Improving DNS Server Telemetry

Since the end of January 2021, the data from all authoritative DNS servers operated by CZ.NIC about DNS transactions (queries and responses) is being collected exclusively using the new standard Compacted-DNS (C-DNS) format defined in RFC 8618.  For data acquisition on the servers we use the DNS Probe software, developed by CZ.NIC Labs in cooperation with Brno Technical University. This milestone marks the end of a six-month transition period in which we migrated all servers from the traditional PCAP format that we used previously. During that period we heavily tested and improved the performance and stability of DNS Probe, and also compared the results obtained in both the old and new format.

Unlike PCAP, the C-DNS format was created specially for storage and transmission of data about large sets of DNS transactions. It was designed so as to be as effective and flexible as possible. The price for these qualities is the relative high complexity of the format. A detailed description of C-DNS is outside the scope of this blog post, but here are at least the essential characteristics:

  • CBOR binary data encoding (RFC 7049) – updated: RFC 8949
  • variable precision of time stamps
  • it is not necessary to store all available data; on the other hand, it is possible to add items that are not in the standard
  • data about a DNS query and the corresponding response is stored together, common items are not duplicated
  • large sets of transactions are put into blocks of a variable size (the recommended size is about 10 thousand transactions)
  • blocks further contain certain metadata and statistics, and also implement additional data compression.

The task of the DNS Probe software is to extract clients’ DNS queries and server’s replies from the network traffic (both UDP and TCP), pair those that belong together and generate C-DNS data according to the configuration. The output data can be either stored on a local disk or immediately sent for further processing via an encrypted TLS connection. A part of the DNS Probe project therefore is a data receiver (dns-probe-collector package). In our pipeline, we then store the data received this way straight to the Apache Hadoop database.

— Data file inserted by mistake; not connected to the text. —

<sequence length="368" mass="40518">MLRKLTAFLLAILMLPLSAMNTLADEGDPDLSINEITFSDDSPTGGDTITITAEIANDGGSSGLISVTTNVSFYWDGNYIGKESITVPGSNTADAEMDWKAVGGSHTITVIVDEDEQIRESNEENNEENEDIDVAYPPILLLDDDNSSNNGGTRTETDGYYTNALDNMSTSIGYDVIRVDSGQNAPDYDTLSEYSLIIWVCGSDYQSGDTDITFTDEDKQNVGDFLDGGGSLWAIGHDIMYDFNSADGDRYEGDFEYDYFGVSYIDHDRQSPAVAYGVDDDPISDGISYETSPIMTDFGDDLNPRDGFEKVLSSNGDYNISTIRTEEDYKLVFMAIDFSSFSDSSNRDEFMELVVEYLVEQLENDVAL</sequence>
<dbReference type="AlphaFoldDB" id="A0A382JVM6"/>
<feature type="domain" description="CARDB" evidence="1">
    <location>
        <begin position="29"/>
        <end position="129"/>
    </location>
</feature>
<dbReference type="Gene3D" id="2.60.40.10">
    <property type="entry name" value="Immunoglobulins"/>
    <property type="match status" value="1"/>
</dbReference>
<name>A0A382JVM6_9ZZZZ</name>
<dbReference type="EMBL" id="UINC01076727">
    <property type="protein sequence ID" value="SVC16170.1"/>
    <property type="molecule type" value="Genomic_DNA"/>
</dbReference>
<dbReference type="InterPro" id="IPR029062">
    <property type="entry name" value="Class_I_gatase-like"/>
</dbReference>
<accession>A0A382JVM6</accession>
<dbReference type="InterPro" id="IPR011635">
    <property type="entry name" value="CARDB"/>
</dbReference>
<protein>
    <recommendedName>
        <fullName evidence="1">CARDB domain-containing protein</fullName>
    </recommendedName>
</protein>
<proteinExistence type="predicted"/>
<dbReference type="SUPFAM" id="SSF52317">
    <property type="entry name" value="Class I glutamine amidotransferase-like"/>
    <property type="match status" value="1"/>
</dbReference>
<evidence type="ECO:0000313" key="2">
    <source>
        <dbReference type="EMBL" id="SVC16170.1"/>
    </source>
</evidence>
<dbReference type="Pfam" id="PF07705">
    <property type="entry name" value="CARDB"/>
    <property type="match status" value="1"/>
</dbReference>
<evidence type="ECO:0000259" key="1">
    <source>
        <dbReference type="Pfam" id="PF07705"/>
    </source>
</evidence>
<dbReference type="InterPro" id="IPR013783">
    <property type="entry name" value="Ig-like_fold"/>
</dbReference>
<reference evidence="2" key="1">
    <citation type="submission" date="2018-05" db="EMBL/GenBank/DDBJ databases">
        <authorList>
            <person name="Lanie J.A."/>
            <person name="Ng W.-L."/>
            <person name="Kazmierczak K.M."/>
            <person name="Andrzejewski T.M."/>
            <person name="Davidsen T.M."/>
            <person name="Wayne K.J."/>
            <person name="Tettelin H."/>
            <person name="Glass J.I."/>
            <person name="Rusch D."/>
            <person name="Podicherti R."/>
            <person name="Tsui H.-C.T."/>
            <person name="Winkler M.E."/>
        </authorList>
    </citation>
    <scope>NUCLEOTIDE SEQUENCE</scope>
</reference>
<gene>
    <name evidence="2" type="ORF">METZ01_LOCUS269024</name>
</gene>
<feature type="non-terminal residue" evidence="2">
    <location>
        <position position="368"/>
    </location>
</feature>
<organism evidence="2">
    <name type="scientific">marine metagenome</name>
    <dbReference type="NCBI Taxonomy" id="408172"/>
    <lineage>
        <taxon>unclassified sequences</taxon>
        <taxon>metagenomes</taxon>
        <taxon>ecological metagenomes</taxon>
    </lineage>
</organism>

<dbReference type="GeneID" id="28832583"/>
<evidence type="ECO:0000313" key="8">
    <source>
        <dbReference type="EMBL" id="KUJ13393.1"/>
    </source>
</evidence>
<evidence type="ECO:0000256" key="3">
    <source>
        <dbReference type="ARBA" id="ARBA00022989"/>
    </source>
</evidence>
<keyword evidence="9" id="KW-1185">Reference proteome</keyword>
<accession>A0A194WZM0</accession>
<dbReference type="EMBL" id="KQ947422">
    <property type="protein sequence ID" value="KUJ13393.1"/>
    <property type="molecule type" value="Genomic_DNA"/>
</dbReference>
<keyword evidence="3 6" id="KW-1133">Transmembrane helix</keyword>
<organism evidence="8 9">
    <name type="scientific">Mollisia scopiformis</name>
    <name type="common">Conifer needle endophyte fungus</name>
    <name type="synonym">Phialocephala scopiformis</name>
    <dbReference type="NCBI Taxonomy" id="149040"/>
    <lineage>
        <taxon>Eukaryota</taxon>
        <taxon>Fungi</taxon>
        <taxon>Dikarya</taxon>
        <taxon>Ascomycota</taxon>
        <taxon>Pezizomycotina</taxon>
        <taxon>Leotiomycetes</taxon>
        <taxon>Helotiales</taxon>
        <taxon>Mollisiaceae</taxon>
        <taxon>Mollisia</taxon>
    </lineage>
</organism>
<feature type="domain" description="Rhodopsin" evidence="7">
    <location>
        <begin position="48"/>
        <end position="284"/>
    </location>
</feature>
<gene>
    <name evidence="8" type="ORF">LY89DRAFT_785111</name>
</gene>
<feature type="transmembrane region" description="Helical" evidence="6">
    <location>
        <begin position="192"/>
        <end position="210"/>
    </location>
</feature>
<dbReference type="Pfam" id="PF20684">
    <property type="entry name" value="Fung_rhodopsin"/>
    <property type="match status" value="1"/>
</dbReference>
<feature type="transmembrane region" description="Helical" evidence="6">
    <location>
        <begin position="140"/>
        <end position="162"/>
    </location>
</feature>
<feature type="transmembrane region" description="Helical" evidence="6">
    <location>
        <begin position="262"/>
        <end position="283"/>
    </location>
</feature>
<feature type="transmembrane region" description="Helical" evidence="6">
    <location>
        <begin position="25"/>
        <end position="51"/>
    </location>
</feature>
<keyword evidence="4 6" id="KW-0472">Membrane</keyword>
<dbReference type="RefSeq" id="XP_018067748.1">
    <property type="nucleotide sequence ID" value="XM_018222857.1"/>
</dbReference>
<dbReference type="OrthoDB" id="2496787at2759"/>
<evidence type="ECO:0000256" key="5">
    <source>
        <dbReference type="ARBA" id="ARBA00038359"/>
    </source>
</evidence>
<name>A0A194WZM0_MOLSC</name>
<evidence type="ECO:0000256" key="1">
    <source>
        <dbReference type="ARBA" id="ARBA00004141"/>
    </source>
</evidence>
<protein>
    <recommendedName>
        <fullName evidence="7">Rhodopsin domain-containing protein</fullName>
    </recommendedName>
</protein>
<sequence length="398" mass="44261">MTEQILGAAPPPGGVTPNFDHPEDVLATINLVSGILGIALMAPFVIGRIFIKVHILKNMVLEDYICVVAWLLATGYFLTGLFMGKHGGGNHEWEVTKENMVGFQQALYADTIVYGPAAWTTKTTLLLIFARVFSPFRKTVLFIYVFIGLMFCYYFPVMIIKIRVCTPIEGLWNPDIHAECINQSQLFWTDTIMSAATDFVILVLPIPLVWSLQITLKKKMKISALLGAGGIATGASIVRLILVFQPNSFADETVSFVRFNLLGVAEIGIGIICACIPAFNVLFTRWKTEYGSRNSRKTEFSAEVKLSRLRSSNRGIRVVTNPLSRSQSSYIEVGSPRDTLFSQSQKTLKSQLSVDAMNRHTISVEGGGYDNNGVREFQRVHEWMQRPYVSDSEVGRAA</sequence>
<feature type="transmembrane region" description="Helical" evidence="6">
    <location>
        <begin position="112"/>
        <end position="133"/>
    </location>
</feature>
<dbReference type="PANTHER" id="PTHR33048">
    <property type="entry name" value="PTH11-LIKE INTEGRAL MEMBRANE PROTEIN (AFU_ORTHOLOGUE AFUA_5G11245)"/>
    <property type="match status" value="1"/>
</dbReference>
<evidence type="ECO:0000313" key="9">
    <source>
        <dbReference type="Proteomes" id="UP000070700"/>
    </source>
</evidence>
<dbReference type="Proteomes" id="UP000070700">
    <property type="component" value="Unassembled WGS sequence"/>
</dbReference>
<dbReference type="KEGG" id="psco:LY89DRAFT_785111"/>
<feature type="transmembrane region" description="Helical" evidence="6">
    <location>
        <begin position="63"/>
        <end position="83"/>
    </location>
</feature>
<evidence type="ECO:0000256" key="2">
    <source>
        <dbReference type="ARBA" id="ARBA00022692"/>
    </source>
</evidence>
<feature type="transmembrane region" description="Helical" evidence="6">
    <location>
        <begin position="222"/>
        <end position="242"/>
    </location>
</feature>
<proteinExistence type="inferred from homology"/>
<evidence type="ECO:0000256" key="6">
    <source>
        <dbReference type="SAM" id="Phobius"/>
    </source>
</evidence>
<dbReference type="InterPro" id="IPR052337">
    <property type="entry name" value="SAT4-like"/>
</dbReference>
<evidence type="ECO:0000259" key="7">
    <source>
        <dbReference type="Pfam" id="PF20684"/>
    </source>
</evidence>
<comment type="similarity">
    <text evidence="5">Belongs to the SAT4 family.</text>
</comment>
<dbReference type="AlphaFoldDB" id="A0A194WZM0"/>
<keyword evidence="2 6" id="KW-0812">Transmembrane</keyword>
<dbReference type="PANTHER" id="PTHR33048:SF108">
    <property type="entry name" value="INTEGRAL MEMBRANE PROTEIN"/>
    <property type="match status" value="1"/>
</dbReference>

The most visible benefit of the C-DNS format in comparison to PCAP should be a significant decrease in the volume of stored and/or transmitted data. With our data it is indeed the case: the following table shows the volumes of data in both formats collected during December 2020 from nine production DNS servers (xz compression was used for both formats). The mean value of the last column (C-DNS/PCAP ratio) is 15.6%.

Server C-DNS [GB] PCAP [GB] Ratio [%]
cecolo-cz 47 261 18.0
cra-ca 15 108 13.9
decix-ca 33 289 11.4
decix-cz 63 372 16.9
linx-ca 55 451 12.2
linx-cz 148 802 18.5
mix-cz 14 77 18.2
vix-ca 40 296 13.5
vix-cz 45 254 17.7

When we compared the data, it turned out that DNS Probe systematically reports some transactions that we don’t get from PCAP data. The difference is fairly negligible in UDP traffic (at most 1%), but for TCP it is usually 5–10 %, and for some servers even considerably more. The reasons may be due to both the known problems of the PCAP format (e.g. the response may sometimes precede the corresponding query), and possibly also flaws in the software tools that we used for looking up and pairing queries and responses.

Looking into the future, we also plan to utilize the extensibility of C-DNS and add optional data items related to the clients (resolvers): the autonomous system number (ASN) and the GeoIP-based country code.


Komentáře (2)

  1. Stéphane Bortzmeyer říká:

    Congratulations for this useful work!

    Just a small remark: CBOR is now standardized in RFC 8949, which replaces the old 7049.

  2. Ladislav Lhotka říká:

    Stéphane, thank you, I missed this recent CBOR update.

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